On a teacher’s group, a question recently came up (again) about listening rubrics. After one or two comments, this was the reply as to why it should be okay to use one that includes eye contact as a requirement to “meet standard” as listening in class:
As a class, students help to make and decide many things we do in class, including what they can do to show that they are listening actively, hence the rubric.
On the surface, this seems like a pretty solid argument, right? If the students themselves approved the rules, then we can assume that all the students are okay with them.
You would think.
But doing this with regard to an issue that has to do with groups of students (both identified and not) who communicate in a significantly different way then other people — that’s where the problems start.
I really hate to use the word “privilege”, as it is so overused these days, but I can’t think of another one that describes the problem underlying this decision. It’s privilege to assume that everyone shares your concept of how the world works, at least if you happen to be able to get away with it — which you can if you are in the majority or in a position of power. And both of those apply if you are a teacher in front of a classroom of students.
How was this decision to include eye contact made? Well, of course, by letting all the students in the class have their say. Do you think a student who doesn’t feel comfortable making eye contact while listening to others talking in class is likely to speak up and say so?
Think about what sorts of cultures do not value this. They are mostly cultures that also value conformity, that value not sticking out or perhaps not making others feel uncomfortable. And the other, very large and very under-recognized group that is very unlikely to speak up is the neurodivergent. There are far more people with autism and other neurological differences than are ever identified. These kids are having enough problem trying to navigate the teen years being different from their peers without doing anything that would make those peers focus on the differences. You can’t become an activist until you’re comfortable being identified as member of the group you’re trying to help, or else able to show you’re not in the group, just being nice. Kids who are gay but haven’t come out yet don’t go to GSA meetings. And we have to add to this the fact that quite a few autistic teens have no idea that’s the root of their difference. They just assume they don’t fit in. It’s not always visible, because they learn to “pass” in many cases. This can be your valedictorian. It’s not just the kids in the special education program, not by a long shot.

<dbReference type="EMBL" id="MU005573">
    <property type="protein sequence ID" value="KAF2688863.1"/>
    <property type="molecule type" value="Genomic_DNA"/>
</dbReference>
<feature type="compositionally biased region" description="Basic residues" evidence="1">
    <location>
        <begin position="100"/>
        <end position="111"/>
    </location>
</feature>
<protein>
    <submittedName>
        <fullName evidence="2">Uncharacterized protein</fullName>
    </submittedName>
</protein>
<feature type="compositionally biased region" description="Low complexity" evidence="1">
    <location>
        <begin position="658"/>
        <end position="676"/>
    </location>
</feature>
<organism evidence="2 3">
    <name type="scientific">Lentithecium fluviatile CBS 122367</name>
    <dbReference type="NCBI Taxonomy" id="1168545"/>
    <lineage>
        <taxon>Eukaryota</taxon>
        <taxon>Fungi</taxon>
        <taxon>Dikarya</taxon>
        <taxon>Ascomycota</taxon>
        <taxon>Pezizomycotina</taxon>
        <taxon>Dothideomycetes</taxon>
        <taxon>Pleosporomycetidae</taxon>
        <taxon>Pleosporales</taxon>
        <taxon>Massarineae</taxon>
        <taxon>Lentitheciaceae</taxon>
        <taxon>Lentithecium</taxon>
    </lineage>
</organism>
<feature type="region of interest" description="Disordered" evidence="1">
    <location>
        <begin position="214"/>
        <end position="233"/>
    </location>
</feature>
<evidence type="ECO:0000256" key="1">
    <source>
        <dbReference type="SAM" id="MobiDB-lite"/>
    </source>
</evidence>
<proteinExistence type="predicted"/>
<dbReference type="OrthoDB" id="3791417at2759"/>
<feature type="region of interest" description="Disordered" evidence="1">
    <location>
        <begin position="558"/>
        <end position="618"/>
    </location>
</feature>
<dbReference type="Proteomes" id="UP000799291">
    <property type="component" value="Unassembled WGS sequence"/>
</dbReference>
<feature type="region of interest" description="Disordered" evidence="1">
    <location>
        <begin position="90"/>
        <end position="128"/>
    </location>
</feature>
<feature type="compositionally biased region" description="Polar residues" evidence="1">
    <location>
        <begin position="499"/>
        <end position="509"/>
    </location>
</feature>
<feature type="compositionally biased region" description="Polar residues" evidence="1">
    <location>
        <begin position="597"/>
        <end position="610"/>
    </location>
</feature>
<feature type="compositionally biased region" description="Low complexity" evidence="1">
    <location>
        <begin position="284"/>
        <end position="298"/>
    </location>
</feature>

Is that what we want, in a TPRS classroom? Do we want kids who have to “pass” for mainstream in order to “meet the standard”?
Go back to the 1950s for a moment. Those gay kids in class didn’t say they were. If there had been any kind of vote about, say, what kind of characters to include in a story, the gay perspective would have been totally ignored, because even though “everyone had input”, actually not everyone did. Some of the students had much less of a voice, but no one really cared at that time, because “that’s how it was”. It was normal. It was still okay to disregard those voices.
Multiculturalism is a great thing. It’s on the rise. But it’s important to realize that it’s not okay to stop thinking about those who are different just because the group you personally identify with or have a connection to is now being accommodated.
Neurodiversity makes people uncomfortable. Neurodiverse people talk, think, and react differently. They are the “not quite” who are excluded from the group because they don’t quite fit in.
It used to be “okay” to do that to other groups, too. The difference is that today you can most likely go talk to your black or gay or foreign teacher colleague, because there are likely black or gay and foreign teachers in your school. Now go talk to your autistic teacher colleague and get his perspective on what it was like to have to “pass” — and what it is still like.
Oh, right. There isn’t anyone to ask.